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Assessing integration in diabetes care: utility of the instrument IEMAC-ARCHO


Paloma Fernández-Cano ,

Olga Solas-Gaspar,

Mercedes Guilabert-Mora,

José Joaquín Mira-Solves,

Roberto Nuño-Solinís


Introduction: Diabetes care faces enormous challenges due to the progressiveness and multiple manifestations and complications of the disease, which make necessary the coordination of numerous professionals from different settings around the diabetic patient. The current structure and functioning of diabetes care in many Spanish regions, mainly fragmented through primary care centers, departments of endocrinology and other hospital specialties, social care and a variety of support professionals is an obstacle to provide optimal care. The existence of new chronic care frameworks that have rendered better outcomes in other settings and the development of instruments to make them operational in our healthcare system is an opportunity to improve diabetes care.

Description of practice change implemented: The program Advanced Diabetes Care Centers (ADCC) was developed to: a) improve integration between primary and hospital care; b) foster patient self-care management and c) establish personalized care plans. ADCC creates _virtual organizations_ with the professionals who provide diabetes care to patients within a defined geographic area. An ADCC is usually composed by primary care physicians and nurses of several primary care centers together with endocrinologists and specialty nurses of the department of endocrinology of their reference hospital and professionals that participate in diabetes care, such as ophthalmologists, pharmacists and others, all belonging to the same health area. ADCC program is supported by MSD having the commitment of the respective health area management.

Starting in 2014, ADCC have been established progressively in several regions, existing now around 25 centers. The nature and scope of the specific improvement interventions introduced in each center are left at the decision of each multidisciplinary team after a thorough diagnosis of the baseline situation and a prioritization exercise. To make the baseline assessment, a 5 hour structured session using IEMAC-ARCHO Diabetes is held among the ADCC members.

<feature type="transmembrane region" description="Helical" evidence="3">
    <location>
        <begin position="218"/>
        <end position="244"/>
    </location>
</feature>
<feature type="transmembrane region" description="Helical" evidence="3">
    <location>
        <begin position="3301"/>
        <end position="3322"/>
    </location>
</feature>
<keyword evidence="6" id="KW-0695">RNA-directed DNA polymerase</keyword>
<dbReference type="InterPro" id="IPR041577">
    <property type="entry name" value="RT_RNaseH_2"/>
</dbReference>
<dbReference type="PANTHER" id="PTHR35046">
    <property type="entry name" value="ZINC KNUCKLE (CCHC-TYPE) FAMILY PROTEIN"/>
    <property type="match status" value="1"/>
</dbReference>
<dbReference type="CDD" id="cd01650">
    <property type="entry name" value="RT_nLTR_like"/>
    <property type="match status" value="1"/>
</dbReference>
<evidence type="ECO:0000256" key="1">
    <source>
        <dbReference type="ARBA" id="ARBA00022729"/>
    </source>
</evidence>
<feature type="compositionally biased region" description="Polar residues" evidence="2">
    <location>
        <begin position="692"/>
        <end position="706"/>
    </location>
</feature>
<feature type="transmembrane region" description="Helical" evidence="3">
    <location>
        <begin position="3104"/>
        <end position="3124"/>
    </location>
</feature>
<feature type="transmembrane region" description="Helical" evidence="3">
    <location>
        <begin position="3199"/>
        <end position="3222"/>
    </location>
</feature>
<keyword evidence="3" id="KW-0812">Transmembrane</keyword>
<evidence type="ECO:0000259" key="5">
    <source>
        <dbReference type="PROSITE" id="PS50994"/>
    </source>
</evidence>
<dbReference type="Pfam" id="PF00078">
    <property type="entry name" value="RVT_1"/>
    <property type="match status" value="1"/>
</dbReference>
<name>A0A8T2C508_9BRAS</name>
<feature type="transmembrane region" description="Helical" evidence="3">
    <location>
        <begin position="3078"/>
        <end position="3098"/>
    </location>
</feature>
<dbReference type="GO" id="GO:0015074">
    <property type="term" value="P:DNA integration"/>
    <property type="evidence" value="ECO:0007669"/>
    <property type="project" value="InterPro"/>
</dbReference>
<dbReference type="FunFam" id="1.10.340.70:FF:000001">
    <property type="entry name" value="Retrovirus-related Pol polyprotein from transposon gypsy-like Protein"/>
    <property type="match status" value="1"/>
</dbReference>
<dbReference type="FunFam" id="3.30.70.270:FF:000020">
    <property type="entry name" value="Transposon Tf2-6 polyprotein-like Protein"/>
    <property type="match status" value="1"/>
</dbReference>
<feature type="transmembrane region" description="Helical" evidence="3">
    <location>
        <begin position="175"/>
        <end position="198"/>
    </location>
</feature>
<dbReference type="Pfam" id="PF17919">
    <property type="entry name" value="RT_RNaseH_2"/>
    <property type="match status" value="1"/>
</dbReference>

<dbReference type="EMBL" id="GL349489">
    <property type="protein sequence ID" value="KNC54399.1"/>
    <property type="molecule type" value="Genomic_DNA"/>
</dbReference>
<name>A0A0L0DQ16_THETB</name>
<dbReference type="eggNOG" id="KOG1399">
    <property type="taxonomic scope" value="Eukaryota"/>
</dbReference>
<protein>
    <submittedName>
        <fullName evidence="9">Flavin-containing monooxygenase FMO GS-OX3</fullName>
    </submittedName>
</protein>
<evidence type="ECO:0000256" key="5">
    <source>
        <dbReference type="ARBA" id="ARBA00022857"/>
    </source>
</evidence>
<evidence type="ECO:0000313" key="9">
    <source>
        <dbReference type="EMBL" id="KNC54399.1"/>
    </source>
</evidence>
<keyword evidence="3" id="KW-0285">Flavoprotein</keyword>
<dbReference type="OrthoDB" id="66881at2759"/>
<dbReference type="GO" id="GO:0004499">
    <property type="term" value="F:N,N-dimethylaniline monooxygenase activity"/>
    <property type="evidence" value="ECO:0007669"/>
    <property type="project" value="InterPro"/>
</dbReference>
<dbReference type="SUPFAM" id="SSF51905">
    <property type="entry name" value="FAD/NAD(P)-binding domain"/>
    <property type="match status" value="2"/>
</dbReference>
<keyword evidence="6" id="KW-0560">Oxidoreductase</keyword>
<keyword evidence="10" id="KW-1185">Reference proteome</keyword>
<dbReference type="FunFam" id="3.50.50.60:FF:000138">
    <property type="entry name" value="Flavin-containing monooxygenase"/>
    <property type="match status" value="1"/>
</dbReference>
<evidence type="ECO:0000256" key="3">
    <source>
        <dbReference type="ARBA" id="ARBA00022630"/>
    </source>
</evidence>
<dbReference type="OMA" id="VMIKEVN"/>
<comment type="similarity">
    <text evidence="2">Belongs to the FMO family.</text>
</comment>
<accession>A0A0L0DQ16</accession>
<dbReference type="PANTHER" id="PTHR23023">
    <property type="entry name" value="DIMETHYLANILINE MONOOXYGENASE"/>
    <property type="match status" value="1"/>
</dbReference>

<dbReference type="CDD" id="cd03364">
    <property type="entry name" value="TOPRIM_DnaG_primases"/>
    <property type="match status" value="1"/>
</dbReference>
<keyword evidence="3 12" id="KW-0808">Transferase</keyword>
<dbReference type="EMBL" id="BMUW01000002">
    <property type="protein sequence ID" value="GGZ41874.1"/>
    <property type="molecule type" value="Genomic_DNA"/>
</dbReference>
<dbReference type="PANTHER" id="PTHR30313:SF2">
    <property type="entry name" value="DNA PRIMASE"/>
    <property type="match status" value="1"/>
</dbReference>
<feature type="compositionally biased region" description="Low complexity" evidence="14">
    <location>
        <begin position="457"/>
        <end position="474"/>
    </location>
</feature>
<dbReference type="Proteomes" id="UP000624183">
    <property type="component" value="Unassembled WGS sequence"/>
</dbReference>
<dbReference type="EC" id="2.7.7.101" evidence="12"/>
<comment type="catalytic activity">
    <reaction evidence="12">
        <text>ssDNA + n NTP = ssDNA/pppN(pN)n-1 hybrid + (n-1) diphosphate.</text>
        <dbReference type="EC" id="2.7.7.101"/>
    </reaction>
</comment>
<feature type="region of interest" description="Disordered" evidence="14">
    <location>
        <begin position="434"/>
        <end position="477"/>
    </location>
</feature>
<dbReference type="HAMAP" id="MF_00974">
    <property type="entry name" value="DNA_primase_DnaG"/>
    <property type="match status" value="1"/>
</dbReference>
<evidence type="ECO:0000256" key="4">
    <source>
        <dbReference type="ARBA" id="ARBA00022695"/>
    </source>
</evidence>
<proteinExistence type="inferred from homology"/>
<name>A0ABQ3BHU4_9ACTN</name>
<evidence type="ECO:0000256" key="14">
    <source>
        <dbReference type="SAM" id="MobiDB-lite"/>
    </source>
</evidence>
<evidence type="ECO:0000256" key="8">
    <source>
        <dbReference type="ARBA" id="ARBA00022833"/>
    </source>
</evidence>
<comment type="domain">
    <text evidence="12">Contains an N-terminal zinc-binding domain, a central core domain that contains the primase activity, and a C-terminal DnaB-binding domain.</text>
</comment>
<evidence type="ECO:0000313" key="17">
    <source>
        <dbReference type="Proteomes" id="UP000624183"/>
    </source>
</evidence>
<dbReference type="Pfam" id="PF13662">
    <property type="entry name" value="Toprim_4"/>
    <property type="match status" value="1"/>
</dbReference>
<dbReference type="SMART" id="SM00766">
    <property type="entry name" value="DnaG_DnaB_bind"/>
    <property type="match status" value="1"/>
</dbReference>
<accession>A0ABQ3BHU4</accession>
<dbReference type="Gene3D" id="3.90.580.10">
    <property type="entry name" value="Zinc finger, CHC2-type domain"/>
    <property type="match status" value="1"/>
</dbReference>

IEMAC- ARCHO (Assessment of Readiness for Chronicity of Health Care Organizations) is an instrument developed to facilitate HC Organizations changes towards better care for chronic patients. Based on the Chronic Care Model, it also incorporates a population based, systemic (from health promotion to social care) approach with risk stratification and ICT use. IEMAC-ARCHO is a generic instrument suitable for all type of macro (policy and decision-making), meso (management) and micro (clinical) organizations in all type of settings and diseases, including multimorbidity. To perform ADCC assessment, both at baseline and after the implementation of improvements, IEMAC-ARCHO was adapted to a clinical setting and to diabetes. The resulting instrument, IEMAC-ARCHO Diabetes has 6 dimensions (corresponding to the 6 elements of CCM), 24 components and 50 interventions, with a rating scale from 0 to 100 divided into 5 segments, a glossary of terms and a webpage where to perform the assessment, The purpose to develop a diabetes-specific instrument was to make it closer and familiar to practicing professionals.